The new publication Transaction Advisors has a number of great articles from some leading appraisers and other. One interesting piece is from Bruce Fox from the Corporate and Securities practice group at Neal, Gerber & Eisenberg. In What to Disclose to Stockholders about Fairness Opinions, Fox argues that the duty to disclose extends not only to “the basic valuation exercises that [the financial advisors] undertook, the key assumptions that they used in performing them, and the range of values that were thereby generated”, but also to whatever facts and circumstances surrounded the process by which the fairness opinion was issued.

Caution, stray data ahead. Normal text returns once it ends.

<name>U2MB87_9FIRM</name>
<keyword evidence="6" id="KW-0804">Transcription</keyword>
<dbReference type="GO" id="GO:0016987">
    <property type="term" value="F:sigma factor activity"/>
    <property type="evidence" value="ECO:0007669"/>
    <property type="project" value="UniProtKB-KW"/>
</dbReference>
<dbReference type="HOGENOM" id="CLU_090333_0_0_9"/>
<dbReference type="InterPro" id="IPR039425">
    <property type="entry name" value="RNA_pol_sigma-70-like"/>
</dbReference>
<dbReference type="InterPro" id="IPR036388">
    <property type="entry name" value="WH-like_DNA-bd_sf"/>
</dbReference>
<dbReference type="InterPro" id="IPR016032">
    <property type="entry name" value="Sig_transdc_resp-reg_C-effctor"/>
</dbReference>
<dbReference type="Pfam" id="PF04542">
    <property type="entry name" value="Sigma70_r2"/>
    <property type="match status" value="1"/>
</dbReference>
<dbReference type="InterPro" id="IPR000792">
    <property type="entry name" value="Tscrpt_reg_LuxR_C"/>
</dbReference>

BVWire sees Fox' article as further support for the trend requiring high valuation standards generally for fairness opinions. Evidence continues to mount that conflicts of interest and self-justifying opinions are being challenged more and more frequently. And, weak fairness opinions are getting boards of directors in more and more hot water--either via securities litigation, or during impairment tests in the out years.